If I was to recommend any film about abortion, I would definitely say Obvious Child is the one to watch (sorry there, Vera Drake).
“It’s hilarious, it’s heartbreaking and it’s totally genius”, according to the Moviefone pullquote for the above poster. Indeed, it is all of those things and much more. I can’t remember exactly why I watched it (I always need a reason, dammit) but I do know that it fulfills all of the hype.
2014 was a very good year for indie films. Boyhood, Birdman and Whiplash all received widespread critical and, more surprisingly, awards acclaim, as well as pretty decent box office returns. It shows that maybe the tide is turning and there is room in awards season for shows that are more than just straight up Oscar bait (2016 update: jury’s still out on that one…). The next leg in this development will hopefully be in giving comedy more of a chance, and namely Jenny Slate a whirl at Best Actress.
Jenny Slate should be in everything. I’m putting that out there now and standing by it. She and Kathryn Hahn. Doing comedy and drama and making all of our hearts warm and our mouths smiling.
Obvious Child is about a female comedian in her twenties as she navigates through her work and love life, and eventual abortion. It’s pretty progressive, even in 2014/15, to have the lead female character have an abortion feature as a main plot point. It is even more progressive to have this as very much a given decision. She got pregnant by a guy that she was only seeing very casually and she was in no place financially or emotionally to bring a child into the world, so she did what a lot of women in her situation would do, and do it with no regrets.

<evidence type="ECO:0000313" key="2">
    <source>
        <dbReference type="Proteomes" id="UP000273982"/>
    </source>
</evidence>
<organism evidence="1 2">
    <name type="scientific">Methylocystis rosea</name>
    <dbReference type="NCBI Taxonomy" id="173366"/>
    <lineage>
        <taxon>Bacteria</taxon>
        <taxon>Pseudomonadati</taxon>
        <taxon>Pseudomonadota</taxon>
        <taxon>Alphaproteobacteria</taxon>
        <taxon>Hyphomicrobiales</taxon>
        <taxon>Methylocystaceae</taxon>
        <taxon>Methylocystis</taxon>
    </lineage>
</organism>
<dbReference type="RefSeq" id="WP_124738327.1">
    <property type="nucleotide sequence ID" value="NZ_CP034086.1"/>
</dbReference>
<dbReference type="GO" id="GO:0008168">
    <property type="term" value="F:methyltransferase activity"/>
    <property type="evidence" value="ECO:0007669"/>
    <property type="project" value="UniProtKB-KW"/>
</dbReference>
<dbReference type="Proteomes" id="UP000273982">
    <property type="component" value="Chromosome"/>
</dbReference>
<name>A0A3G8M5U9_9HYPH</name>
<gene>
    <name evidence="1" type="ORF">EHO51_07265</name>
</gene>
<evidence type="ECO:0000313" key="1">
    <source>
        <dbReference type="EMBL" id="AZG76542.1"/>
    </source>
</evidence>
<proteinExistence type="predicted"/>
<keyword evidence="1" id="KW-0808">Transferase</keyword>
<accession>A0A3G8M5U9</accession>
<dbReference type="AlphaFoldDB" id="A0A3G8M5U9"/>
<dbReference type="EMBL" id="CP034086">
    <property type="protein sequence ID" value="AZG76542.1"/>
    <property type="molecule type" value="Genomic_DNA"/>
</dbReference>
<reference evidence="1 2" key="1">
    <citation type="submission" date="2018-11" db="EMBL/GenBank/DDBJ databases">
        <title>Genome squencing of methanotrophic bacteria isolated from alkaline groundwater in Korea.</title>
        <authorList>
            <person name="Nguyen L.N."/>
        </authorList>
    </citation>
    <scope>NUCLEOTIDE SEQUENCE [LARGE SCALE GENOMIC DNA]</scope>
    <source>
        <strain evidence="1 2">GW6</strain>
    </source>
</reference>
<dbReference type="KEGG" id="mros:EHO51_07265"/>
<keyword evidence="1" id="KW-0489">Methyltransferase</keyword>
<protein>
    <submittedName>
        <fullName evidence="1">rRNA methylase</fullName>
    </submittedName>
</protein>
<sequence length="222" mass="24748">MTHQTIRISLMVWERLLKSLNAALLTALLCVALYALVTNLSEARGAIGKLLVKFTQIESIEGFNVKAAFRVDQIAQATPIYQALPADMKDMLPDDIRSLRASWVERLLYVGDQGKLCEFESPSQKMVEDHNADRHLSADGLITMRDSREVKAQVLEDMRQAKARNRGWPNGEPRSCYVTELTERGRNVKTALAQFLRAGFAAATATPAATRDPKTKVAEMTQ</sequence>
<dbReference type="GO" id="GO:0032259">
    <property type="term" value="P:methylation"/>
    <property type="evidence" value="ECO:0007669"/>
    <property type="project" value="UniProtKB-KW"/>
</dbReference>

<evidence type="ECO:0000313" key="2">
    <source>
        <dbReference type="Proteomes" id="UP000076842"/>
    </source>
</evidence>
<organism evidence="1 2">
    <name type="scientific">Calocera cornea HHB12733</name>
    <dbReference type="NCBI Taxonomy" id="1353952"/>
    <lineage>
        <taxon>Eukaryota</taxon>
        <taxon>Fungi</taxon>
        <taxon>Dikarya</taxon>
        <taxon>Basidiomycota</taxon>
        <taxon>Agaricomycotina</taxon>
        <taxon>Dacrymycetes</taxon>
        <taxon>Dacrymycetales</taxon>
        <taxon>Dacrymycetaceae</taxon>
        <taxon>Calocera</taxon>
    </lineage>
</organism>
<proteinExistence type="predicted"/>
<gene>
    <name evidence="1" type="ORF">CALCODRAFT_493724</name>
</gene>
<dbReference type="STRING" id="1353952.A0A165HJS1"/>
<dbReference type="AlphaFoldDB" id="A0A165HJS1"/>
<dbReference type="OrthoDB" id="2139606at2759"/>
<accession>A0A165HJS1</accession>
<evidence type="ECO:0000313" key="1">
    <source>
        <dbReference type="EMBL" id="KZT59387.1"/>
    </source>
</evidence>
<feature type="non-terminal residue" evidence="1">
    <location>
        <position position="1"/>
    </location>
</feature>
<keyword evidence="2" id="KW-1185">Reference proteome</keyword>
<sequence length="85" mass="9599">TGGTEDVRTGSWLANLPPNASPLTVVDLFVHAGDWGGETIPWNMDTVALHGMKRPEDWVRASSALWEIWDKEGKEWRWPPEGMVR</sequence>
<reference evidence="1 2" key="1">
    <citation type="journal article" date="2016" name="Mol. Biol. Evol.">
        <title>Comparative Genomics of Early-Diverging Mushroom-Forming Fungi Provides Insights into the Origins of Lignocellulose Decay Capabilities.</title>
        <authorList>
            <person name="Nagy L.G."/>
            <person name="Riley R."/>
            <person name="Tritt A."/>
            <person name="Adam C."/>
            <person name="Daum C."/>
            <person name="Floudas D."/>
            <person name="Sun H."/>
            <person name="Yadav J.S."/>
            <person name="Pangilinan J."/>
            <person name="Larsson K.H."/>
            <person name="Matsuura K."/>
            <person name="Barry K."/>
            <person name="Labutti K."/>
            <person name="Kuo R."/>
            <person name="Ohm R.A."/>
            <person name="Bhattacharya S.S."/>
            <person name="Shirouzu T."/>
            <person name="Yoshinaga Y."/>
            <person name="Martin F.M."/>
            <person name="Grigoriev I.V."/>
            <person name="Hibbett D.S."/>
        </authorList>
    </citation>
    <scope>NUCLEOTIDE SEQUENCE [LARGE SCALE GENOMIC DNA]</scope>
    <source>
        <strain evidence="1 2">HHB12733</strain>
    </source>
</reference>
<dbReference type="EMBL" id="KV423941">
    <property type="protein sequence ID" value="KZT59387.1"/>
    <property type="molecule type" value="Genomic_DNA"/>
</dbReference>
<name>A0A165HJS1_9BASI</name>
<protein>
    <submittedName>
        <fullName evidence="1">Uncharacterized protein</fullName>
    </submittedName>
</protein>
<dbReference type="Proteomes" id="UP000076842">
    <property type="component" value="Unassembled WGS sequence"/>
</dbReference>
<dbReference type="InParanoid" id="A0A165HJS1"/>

Of course there is some emotional resonance to this, but it feels that Slate’s character has more issues in dealing with relationship and life fallouts than with the abortion itself. Much like other modern women do.
Gillian Robespierre (writer/director) and Jenny Slate have another film that I believe is currently in production. Obvious Child was Robespierre’s debut feature, expanding upon her short of the same name (note: film-makers, try it this way round. The system works!). If they succeed in again combining comedy, drama and reality, I will be right at the front of the queue watching it.
As an added bonus there are a fair few scenes of very realistic good/bad stand-up that I’m sure people in the comedy know would fully appreciate. The stage is not the shrink’s couch. Women: deal with your problems at home (and don’t expect any help on a Thursday).
8/10 – women can do films too. Who knew?!